How to Improve Cybersecurity in Your Home Office

By Guest | Posted March 4, 2022

Header image courtesy of Grovemade on Unsplash

This article is intended as a generalized overview and is not a substitute for comprehensive cybersecurity practices. For more information, seek out trusted sources such as the FBI, Federal Trade Commission, or your own IT and cybersecurity teams. This article comes to us from guest contributor, Shannon Hand, a freelance writer who covers a variety of technology-related topics. 

Due to the pandemic and a cultural shift, more people worldwide are working remotely now than ever before. As a result, office workers are investing more in their remote setup. Whether it’s a new desk, additional monitors, or a comfortable chair, we’re spending most of our weekdays being productive in this space; why wouldn’t you want to improve your space and make it as comfortable and aesthetically pleasing as possible?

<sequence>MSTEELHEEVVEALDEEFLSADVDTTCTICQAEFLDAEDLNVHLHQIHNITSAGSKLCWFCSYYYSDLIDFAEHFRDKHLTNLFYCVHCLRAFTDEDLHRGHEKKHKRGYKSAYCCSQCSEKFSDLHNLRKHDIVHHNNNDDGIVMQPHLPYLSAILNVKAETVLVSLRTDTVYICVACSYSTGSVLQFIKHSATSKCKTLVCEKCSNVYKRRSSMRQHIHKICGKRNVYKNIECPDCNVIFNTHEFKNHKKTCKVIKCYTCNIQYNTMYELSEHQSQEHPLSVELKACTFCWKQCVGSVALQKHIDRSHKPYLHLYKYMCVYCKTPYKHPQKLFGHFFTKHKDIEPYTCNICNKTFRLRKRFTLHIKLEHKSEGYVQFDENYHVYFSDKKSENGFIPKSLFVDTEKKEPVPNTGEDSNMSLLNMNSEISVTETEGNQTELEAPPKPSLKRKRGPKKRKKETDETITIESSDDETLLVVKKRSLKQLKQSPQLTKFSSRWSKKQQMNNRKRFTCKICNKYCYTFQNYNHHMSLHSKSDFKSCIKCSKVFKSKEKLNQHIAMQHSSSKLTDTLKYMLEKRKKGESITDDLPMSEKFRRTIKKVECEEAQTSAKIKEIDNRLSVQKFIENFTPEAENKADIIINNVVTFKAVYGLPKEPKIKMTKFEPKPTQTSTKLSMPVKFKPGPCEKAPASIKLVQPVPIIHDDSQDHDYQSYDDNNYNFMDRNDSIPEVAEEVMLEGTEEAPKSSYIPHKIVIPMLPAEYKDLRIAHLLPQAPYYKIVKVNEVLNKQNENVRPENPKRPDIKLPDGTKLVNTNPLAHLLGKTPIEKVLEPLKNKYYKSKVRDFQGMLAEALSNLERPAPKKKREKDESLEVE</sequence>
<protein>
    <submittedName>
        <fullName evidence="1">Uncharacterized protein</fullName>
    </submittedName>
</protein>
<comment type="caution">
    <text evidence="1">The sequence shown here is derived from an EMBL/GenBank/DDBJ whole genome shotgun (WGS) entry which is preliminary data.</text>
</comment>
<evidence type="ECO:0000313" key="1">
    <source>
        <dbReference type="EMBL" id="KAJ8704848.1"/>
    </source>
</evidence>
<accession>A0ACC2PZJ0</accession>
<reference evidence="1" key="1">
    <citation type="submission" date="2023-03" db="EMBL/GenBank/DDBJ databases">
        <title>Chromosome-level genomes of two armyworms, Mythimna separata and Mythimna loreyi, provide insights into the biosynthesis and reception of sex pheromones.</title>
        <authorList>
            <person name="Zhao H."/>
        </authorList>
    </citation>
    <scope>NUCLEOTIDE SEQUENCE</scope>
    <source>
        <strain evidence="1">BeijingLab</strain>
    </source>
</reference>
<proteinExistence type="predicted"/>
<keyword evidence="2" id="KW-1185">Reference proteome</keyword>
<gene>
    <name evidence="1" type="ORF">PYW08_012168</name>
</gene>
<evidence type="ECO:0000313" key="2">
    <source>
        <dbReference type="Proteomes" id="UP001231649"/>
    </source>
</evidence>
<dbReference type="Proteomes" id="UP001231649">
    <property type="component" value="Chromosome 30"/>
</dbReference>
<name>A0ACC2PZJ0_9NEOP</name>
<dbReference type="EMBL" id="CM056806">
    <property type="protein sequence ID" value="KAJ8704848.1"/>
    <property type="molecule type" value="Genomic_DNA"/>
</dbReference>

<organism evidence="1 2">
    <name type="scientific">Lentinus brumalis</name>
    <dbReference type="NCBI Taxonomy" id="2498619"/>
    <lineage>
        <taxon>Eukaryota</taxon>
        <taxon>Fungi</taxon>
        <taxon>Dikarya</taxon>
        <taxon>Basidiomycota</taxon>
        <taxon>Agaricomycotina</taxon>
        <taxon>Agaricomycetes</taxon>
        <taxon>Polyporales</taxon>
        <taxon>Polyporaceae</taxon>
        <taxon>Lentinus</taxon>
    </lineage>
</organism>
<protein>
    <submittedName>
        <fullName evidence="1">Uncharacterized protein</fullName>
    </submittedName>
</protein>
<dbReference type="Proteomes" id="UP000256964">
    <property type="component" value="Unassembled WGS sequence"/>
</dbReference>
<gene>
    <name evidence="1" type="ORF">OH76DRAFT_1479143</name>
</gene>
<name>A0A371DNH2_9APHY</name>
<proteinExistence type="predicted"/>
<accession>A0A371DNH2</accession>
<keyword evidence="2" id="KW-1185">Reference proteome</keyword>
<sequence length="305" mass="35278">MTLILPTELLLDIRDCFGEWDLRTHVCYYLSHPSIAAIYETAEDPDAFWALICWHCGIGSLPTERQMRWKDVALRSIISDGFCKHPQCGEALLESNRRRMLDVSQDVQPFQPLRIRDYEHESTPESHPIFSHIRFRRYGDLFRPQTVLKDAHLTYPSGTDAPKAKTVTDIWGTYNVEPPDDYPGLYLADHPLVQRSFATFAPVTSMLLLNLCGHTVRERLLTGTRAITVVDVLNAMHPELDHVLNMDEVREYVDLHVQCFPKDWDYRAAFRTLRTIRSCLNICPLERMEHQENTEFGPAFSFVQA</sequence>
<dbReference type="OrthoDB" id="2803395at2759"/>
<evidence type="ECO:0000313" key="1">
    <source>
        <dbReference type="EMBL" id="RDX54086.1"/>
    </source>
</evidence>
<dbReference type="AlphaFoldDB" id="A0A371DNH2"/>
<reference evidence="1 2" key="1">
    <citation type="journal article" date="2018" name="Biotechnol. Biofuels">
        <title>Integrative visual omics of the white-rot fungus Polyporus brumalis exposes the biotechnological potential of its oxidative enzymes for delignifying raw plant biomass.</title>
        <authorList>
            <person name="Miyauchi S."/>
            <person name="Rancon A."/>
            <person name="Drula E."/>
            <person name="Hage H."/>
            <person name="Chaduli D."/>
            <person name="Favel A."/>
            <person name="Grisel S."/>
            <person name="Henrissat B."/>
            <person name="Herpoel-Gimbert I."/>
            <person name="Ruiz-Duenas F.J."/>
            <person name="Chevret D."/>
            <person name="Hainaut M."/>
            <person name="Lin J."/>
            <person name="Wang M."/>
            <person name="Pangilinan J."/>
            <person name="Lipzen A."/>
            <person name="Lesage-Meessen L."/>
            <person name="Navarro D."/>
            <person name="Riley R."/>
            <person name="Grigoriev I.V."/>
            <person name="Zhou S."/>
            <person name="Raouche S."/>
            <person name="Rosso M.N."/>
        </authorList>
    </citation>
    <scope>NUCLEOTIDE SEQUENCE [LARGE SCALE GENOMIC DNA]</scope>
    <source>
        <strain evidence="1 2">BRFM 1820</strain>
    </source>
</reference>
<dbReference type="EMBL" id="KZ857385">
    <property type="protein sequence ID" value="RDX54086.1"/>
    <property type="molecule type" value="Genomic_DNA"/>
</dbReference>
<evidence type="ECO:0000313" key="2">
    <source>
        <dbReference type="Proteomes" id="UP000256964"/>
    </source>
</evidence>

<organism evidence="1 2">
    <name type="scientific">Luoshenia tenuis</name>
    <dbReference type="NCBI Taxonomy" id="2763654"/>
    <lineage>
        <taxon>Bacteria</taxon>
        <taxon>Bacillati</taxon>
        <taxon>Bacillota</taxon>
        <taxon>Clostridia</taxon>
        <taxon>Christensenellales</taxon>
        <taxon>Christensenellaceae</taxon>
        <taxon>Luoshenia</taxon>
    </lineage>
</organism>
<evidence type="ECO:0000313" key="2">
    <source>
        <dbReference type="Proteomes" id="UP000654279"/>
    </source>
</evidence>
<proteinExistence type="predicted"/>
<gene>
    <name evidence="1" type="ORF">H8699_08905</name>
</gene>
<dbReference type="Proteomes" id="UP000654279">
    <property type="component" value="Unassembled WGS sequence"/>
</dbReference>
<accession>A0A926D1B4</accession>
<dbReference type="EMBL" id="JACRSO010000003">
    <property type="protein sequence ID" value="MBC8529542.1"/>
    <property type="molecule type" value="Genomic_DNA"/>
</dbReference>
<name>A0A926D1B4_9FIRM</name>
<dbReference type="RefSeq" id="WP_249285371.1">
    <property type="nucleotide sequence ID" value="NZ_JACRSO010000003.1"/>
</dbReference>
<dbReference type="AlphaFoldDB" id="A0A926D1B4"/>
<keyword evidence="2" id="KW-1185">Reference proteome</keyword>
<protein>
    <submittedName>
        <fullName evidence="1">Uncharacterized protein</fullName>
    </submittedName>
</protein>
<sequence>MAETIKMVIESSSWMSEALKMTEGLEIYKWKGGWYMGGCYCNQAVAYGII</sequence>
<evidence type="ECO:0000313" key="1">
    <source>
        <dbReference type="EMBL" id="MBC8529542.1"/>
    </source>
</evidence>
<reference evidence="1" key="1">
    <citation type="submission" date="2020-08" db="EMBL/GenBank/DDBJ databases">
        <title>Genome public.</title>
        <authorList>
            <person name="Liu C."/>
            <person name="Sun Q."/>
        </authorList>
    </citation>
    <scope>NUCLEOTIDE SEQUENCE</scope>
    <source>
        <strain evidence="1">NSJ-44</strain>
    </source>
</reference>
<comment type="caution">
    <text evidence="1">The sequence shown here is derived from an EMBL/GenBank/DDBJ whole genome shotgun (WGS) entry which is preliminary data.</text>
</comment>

But there’s one aspect of creating a home office that often gets overlooked, and that’s cybersecurity. As important as being comfortable in your at-home workspace, it’s even more vital to be safe. In a world where cyberattacks are happening more and more frequently, is your home office sufficiently protected? 

Photo by ergonofis on Unsplash

Why Is Endpoint Security So Important?

Endpoint security is critical for anyone who operates on the internet, but it’s especially vital if you work from home and use multiple devices. When we talk about endpoint security, we’re talking about securing all devices—or endpoints—within your network. Each of those devices provides another opportunity for cybercriminals to attack.
Think of all the devices in your home that connect to the internet: your desktop, laptop, tablet, printer, cell phone, and more. Endpoint security is all about securing these access points to prevent malware and other harmful code from getting in. 
If you’re not sure whether your home’s endpoints are sufficiently protected, we’ve got some tips for you. Here are some guidelines for improving endpoint security in your home office.